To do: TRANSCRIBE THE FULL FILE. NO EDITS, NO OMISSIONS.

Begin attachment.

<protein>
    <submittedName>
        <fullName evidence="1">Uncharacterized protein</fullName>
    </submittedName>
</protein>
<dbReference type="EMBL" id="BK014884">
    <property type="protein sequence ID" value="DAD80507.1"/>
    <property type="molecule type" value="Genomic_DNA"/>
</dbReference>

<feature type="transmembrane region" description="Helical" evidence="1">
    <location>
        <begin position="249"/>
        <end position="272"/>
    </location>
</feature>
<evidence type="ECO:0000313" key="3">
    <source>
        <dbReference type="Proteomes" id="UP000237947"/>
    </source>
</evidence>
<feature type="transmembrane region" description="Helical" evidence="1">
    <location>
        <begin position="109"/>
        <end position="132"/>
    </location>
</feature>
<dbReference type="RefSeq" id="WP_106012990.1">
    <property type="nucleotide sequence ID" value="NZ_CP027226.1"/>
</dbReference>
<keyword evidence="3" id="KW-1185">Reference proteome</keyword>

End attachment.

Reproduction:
<protein>
    <submittedName>
        <fullName evidence="1">Uncharacterized protein</fullName>
    </submittedName>
</protein>
<dbReference type="EMBL" id="BK014884">
    <property type="protein sequence ID" value="DAD80507.1"/>
    <property type="molecule type" value="Genomic_DNA"/>
</dbReference>

<feature type="transmembrane region" description="Helical" evidence="1">
    <location>
        <begin position="249"/>
        <end position="272"/>
    </location>
</feature>
<evidence type="ECO:0000313" key="3">
    <source>
        <dbReference type="Proteomes" id="UP000237947"/>
    </source>
</evidence>
<feature type="transmembrane region" description="Helical" evidence="1">
    <location>
        <begin position="109"/>
        <end position="132"/>
    </location>
</feature>
<dbReference type="RefSeq" id="WP_106012990.1">
    <property type="nucleotide sequence ID" value="NZ_CP027226.1"/>
</dbReference>
<keyword evidence="3" id="KW-1185">Reference proteome</keyword>